Tips for Successful New Adventures


Boots and Bee Photography - By Brittany Graham

Boots and Bee Photography – By Brittany Graham

An adventure is only an inconvenience rightly considered. An inconvenience is only an adventure wrongly considered – Gilbert K. Chesterton

This weekend we met with potential landlords. And, as can be expected, they asked to meet Porter as well. Now, Porter is a great dog. I will not deny that, but he’s also still a dog. Which means I can’t expect him to act perfectly in every situation, especially when new locations and people are involved. Which means I have to set him up for as much success as possible. When we put our dogs into new situations and are hoping for the best behavior from our dogs, it’s our responsibility to put them into a position that makes it possible. Here are some steps I took to ensure Porter was able to show off his best self.

1. Getting Used to the New Location

If you’re going to be somewhere new, this automatically means that it will be more exciting for your dog. New smells and new areas to check out. If you can get to the new location a little early and let your dog settle in you’ll be amazed at the difference. It’s unrealistic to expect your dog to act the same in a new place as he would at home. He’s used to home. He knows the rules and what to expect there. New locations have a lot of unknowns attached to them. If you’re able to get their earlier to let your dog settle in the better. Bring an item or two that would be at their favorite familiar location as well. A toy or a blanket. Bringing something that smells familiar will make them more comfortable.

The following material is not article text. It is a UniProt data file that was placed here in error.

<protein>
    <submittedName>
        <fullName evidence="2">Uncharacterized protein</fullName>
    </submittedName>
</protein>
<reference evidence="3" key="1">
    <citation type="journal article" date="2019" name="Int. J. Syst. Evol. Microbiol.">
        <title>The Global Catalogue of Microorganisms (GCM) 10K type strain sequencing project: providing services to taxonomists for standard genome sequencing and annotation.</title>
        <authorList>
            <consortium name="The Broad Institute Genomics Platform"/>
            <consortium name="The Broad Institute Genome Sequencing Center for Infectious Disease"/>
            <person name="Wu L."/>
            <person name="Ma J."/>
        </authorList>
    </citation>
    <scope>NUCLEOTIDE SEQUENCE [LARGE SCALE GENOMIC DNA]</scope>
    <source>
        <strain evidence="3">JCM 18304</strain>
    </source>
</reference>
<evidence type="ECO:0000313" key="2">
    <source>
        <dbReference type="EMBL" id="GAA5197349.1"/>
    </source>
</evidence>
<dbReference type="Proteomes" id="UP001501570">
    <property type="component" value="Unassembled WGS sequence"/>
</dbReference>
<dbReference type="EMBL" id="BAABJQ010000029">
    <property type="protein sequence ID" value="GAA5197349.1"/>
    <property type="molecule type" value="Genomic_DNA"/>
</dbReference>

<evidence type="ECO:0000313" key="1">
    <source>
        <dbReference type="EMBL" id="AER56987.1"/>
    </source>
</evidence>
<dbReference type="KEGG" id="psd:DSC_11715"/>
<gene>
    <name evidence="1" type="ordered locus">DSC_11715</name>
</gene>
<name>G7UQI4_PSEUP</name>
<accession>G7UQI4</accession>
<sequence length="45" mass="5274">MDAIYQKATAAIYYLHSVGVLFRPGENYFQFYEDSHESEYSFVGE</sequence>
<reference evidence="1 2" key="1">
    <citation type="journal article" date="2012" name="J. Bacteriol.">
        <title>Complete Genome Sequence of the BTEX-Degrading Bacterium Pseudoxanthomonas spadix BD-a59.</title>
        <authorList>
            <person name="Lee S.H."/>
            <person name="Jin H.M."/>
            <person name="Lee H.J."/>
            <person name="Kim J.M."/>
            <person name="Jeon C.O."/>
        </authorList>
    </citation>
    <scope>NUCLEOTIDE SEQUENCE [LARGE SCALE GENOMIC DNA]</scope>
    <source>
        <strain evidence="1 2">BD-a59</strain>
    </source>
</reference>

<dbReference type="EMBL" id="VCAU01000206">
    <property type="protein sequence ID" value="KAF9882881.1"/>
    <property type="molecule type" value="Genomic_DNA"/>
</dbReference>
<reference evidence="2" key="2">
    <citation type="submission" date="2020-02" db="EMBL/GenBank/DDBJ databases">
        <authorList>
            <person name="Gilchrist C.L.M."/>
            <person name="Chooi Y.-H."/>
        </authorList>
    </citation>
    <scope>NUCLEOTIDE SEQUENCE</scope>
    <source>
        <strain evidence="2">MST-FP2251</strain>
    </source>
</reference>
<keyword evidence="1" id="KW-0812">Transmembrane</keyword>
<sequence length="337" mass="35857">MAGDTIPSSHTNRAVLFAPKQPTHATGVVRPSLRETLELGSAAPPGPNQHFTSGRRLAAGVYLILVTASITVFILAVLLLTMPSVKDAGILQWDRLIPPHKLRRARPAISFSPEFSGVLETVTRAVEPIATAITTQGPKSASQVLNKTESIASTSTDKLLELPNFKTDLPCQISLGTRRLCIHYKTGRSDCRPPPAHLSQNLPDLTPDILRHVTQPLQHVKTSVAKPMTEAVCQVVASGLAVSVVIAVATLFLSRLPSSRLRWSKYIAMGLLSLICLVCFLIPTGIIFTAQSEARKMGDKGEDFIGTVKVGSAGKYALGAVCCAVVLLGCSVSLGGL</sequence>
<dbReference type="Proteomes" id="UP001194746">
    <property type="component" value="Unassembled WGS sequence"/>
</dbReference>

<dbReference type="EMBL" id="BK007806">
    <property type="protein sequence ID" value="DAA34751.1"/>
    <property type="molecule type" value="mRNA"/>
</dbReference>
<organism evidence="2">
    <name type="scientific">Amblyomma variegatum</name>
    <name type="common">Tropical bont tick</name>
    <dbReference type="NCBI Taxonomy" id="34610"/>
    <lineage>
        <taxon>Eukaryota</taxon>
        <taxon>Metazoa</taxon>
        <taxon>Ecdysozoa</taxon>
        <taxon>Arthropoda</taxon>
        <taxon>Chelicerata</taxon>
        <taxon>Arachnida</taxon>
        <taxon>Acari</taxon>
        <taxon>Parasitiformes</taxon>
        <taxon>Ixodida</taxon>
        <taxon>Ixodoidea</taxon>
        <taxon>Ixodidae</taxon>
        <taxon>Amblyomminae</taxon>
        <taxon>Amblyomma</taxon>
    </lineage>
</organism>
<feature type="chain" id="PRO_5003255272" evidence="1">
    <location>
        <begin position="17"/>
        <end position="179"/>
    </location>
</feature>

2. Pilot Right Away

When you get to the new location, don’t short on your Piloting. Just because it’s a new location doesn’t mean your dog should have no guidance on what is acceptable or not. The faster you can start Piloting in a new location the sooner your dog will settle in. He’ll realize that not everything in this marvelous new place is a threat and that you have everything under control so he can settle in. And maybe sniff a few more new things.

Boots and Bee Photography - By Brittany Graham

Boots and Bee Photography – By Brittany Graham

3. Activity

Make sure your dog can get out some excess energy with some activity. It can be a walk with you and if you’re in a place where your dog can run safely, let him go get some energy out after a walk without you. Play some fetch or let them run. Anything to get out some of that anxious energy. If you’re going to let your dog get some energy out on his own though, make sure that once they’re done, you go back into a short walk. Something to let them regroup into a calm state and finish up with some Piloting.

4. Expect the Unexpected

No situation is going to go as exactly as planned. Our little curve ball was that there would be a 2 year old meeting Porter as well. Porter does not have much contact with children. I can count on one hand how many times he’s met a kid. But, there was no point in panicking. That was the situation, so we could only react to it and answer Porter’s questions: Is this small little being that’s my size a threat? Nope, not at all. There’s no reason to worry about why they asked the question as long as you answer it!

Boots and Bee Photography - By Brittany Graham

Boots and Bee Photography – By Brittany Graham

5. Trust Your Skills

You know how to Pilot your dog and you’ve done a lot of work so far. So, trust your skills. If you start to get nervous, realize that your dog will pick up on the energy that you are exuding. Remember: Fake it until you make it. If you’re not feeling confident, take some deep breaths and think about all of the times you’ve Piloted your dog through new situations before. Making sure your energy is confident and calm is key. If you don’t seem concerned or worried your dog won’t either. I know, it’s hard. There may be times where your dog doesn’t act perfect, but don’t get frustrated. Just deal with the situation at hand. Don’t worry about what anyone else is thinking. Quite honestly, if you’re able to handle a situation quickly and calmly everyone will be impressed.

If you keep this tips in mind you’ll set you and your dog up for a great new adventure. Don’t stress new situations because you have the tools to make them successful! And just to let you know, Porter did great and made a new friend that’s about his height.

Keep calm and pilot on

Danika Migliore
Darwin Dogs, LLC
Dog Training in Cleveland, OH


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